When mishandled, that funny cotton swab that has been in your nostrils for over a year could prove to be dangerous. Nasopharyngeal swabs, a process used to detect Covid-19 patients, are not “Not without risk”, warned the Academy of Medicine Thursday, April 8. These samples, operated with a swab, have become “The reference method”, whether for PCR tests or antigenic tests, the result of which is faster, underlines the Academy in a press release.
In front of “The multiplication and repetition of samples, sometimes carried out under unsuitable conditions”, the Academy of Medicine recalls “The precautions to be observed and the risks incurred”.
Because, if most of the samples are benign, “Inconvenience, pain or bleeding, serious complications have started to be described in the medical literature for a few weeks, in particular breaches of the anterior level of the base of the skull associated with a risk of meningitis”, continues the scientific college, citing several recently published studies.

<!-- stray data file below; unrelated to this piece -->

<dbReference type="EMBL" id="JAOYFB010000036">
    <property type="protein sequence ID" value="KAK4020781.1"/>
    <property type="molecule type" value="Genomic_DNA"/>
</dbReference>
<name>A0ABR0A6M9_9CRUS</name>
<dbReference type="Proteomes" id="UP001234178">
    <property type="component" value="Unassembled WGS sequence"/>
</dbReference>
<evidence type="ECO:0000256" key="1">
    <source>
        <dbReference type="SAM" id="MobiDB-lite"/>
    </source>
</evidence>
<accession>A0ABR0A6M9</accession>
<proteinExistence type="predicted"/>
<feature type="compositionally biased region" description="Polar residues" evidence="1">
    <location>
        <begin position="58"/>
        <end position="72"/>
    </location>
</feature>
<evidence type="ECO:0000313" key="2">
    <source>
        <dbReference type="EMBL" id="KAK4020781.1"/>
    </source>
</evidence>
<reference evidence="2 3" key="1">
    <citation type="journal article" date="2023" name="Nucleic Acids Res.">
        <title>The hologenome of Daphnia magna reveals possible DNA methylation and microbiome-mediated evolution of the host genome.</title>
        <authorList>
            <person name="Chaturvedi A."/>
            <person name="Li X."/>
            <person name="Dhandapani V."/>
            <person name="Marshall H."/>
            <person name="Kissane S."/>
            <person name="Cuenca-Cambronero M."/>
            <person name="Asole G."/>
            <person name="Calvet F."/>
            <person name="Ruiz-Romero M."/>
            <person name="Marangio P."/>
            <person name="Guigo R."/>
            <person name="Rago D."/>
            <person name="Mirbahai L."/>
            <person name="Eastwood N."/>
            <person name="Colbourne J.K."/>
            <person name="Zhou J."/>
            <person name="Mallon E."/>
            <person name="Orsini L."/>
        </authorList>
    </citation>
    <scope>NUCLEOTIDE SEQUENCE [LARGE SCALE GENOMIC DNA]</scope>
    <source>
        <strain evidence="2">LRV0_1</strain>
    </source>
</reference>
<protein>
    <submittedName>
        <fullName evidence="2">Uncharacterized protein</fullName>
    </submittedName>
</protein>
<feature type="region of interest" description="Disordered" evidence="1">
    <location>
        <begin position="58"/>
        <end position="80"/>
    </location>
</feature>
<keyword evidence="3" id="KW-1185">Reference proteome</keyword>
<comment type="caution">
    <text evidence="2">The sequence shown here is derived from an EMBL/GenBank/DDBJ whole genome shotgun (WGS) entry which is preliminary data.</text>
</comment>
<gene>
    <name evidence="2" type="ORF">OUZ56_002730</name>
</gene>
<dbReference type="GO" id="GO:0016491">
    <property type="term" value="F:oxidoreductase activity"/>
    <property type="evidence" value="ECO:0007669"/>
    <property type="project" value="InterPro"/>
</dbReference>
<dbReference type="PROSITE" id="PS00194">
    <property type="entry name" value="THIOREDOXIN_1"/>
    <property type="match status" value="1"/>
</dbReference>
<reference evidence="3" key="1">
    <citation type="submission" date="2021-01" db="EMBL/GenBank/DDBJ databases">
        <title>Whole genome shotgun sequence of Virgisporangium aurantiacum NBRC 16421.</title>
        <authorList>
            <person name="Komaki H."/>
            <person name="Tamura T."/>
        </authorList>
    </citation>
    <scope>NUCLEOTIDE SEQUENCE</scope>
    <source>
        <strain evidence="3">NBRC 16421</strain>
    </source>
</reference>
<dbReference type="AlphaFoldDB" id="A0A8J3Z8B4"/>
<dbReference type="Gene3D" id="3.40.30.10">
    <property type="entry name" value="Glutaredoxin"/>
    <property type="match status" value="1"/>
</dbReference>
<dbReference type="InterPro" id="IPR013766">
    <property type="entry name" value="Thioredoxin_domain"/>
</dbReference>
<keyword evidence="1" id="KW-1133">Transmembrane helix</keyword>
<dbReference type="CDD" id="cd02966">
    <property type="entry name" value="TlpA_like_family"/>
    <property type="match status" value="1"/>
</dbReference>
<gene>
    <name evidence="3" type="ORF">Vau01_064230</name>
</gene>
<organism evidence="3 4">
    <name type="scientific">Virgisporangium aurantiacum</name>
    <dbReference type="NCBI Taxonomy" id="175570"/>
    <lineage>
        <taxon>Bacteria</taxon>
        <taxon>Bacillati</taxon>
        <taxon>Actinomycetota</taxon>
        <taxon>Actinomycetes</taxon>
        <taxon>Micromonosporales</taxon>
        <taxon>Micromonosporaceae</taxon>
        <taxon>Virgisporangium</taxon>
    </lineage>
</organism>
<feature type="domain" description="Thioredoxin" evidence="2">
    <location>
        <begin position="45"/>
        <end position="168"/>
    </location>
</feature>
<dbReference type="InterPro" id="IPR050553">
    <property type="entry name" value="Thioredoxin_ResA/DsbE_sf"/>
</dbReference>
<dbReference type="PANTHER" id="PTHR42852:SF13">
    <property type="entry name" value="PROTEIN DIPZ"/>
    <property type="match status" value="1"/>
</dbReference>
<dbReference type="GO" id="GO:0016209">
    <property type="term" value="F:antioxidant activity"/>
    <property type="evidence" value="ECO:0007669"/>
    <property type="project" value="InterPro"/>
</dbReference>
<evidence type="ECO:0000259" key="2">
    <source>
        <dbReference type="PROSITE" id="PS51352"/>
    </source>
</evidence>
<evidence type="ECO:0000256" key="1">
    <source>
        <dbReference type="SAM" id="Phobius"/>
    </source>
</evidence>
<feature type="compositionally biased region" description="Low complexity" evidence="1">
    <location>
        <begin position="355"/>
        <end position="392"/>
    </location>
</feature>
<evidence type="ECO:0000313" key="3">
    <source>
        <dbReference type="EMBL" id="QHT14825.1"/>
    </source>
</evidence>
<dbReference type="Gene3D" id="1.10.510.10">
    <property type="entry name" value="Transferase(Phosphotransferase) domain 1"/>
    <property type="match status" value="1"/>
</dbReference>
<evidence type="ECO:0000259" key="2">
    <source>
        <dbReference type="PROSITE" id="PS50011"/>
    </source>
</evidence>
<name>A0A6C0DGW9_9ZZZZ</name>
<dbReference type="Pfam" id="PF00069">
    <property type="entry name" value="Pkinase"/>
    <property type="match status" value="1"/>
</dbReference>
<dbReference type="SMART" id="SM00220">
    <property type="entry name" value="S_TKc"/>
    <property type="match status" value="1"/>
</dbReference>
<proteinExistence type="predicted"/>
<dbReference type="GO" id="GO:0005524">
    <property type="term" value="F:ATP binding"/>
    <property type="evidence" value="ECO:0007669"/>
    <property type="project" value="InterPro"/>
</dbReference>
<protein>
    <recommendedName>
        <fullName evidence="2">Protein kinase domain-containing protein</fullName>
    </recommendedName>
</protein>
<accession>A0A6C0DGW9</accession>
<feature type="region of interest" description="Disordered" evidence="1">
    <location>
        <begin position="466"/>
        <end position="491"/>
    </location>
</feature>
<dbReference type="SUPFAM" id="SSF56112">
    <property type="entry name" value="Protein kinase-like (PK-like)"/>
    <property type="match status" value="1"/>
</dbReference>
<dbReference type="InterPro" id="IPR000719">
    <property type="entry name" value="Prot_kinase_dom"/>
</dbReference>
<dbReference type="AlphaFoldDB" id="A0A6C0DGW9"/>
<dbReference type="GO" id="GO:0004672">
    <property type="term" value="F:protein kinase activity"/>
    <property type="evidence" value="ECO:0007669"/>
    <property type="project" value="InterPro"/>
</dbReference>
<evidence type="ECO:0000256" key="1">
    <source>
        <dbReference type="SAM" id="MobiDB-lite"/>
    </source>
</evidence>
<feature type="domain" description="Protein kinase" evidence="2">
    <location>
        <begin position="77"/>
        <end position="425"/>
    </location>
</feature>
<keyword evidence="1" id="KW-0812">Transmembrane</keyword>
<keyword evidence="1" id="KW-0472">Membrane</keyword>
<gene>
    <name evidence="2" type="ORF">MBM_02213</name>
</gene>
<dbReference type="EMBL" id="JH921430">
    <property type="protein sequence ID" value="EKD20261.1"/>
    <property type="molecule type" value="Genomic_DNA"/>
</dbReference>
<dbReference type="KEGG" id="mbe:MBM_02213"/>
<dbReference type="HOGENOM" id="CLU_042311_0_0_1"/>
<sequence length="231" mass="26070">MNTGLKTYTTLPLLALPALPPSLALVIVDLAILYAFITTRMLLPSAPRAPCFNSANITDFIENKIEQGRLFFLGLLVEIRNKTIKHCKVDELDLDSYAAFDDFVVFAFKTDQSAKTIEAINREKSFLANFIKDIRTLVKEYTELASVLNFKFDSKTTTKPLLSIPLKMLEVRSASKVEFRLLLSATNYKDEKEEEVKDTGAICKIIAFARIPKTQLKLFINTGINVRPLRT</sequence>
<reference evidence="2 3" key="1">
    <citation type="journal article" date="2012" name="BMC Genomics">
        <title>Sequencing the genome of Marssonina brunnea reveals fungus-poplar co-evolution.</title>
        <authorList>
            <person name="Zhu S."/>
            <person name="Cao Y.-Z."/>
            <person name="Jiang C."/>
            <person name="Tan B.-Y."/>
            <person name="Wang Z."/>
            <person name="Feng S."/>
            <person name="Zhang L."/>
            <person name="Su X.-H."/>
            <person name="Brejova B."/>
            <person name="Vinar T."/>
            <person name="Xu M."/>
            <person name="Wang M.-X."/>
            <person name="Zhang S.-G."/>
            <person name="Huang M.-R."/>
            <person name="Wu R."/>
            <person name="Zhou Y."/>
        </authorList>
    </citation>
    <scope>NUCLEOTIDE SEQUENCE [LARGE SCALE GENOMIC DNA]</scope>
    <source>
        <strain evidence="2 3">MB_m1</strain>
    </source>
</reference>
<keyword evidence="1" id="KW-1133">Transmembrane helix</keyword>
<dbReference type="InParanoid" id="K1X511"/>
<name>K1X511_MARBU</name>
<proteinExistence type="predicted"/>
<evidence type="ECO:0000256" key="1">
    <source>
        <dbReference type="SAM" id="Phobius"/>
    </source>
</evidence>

The Academy therefore recommends reserving the performance of these tests “To trained health professionals” and recommends that they inquire about any ENT history before proceeding. She also recommends giving preference to saliva samples for children.
Warning against future self-tests
Some 70 million tests were performed between 1is March 2020 and April 4, 2021 (57.7 million PCRs and 12.4 antigens), according to an estimate from the DREES, the directorate of research, studies, evaluation and statistics. And the numbers are soaring. For the week of March 29 to April 4, 2021 alone, 3.8 million PCR and antigen test results were validated.
She also warns against the use of self-tests, which must arrive in pharmacies from April 12. These don’t require as deep a sample as the others, but the Academy recommends alerting users that “Self-sampling can expose you to false negatives when the swab is too timid and superficial, but can also become dangerous when the swab is too deep and pointed in the wrong direction. “
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